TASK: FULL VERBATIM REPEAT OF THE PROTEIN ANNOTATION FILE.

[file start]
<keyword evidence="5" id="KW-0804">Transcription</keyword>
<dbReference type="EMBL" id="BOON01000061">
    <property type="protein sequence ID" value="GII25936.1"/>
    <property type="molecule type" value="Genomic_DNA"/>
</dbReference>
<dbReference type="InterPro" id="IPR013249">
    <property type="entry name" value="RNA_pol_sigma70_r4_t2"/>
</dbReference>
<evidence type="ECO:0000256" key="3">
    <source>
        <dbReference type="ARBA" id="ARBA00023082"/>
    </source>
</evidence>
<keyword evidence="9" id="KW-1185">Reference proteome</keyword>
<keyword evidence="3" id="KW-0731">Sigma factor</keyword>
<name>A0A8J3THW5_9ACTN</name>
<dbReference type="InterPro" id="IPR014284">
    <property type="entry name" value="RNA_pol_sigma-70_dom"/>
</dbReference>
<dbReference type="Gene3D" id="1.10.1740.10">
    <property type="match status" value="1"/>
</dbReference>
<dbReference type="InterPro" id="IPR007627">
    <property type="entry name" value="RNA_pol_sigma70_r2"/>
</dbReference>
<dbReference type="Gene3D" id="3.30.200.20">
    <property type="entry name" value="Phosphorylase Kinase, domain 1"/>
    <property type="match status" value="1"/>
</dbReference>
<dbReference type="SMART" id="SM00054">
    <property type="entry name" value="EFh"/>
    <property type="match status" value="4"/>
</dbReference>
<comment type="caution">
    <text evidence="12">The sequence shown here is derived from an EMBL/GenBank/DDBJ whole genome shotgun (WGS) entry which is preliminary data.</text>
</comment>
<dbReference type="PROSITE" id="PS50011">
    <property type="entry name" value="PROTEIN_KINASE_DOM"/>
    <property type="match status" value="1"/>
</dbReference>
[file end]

<keyword evidence="5" id="KW-0804">Transcription</keyword>
<dbReference type="EMBL" id="BOON01000061">
    <property type="protein sequence ID" value="GII25936.1"/>
    <property type="molecule type" value="Genomic_DNA"/>
</dbReference>
<dbReference type="InterPro" id="IPR013249">
    <property type="entry name" value="RNA_pol_sigma70_r4_t2"/>
</dbReference>
<evidence type="ECO:0000256" key="3">
    <source>
        <dbReference type="ARBA" id="ARBA00023082"/>
    </source>
</evidence>
<keyword evidence="9" id="KW-1185">Reference proteome</keyword>
<keyword evidence="3" id="KW-0731">Sigma factor</keyword>
<name>A0A8J3THW5_9ACTN</name>
<dbReference type="InterPro" id="IPR014284">
    <property type="entry name" value="RNA_pol_sigma-70_dom"/>
</dbReference>
<dbReference type="Gene3D" id="1.10.1740.10">
    <property type="match status" value="1"/>
</dbReference>
<dbReference type="InterPro" id="IPR007627">
    <property type="entry name" value="RNA_pol_sigma70_r2"/>
</dbReference>
<dbReference type="Gene3D" id="3.30.200.20">
    <property type="entry name" value="Phosphorylase Kinase, domain 1"/>
    <property type="match status" value="1"/>
</dbReference>
<dbReference type="SMART" id="SM00054">
    <property type="entry name" value="EFh"/>
    <property type="match status" value="4"/>
</dbReference>
<comment type="caution">
    <text evidence="12">The sequence shown here is derived from an EMBL/GenBank/DDBJ whole genome shotgun (WGS) entry which is preliminary data.</text>
</comment>
<dbReference type="PROSITE" id="PS50011">
    <property type="entry name" value="PROTEIN_KINASE_DOM"/>
    <property type="match status" value="1"/>
</dbReference>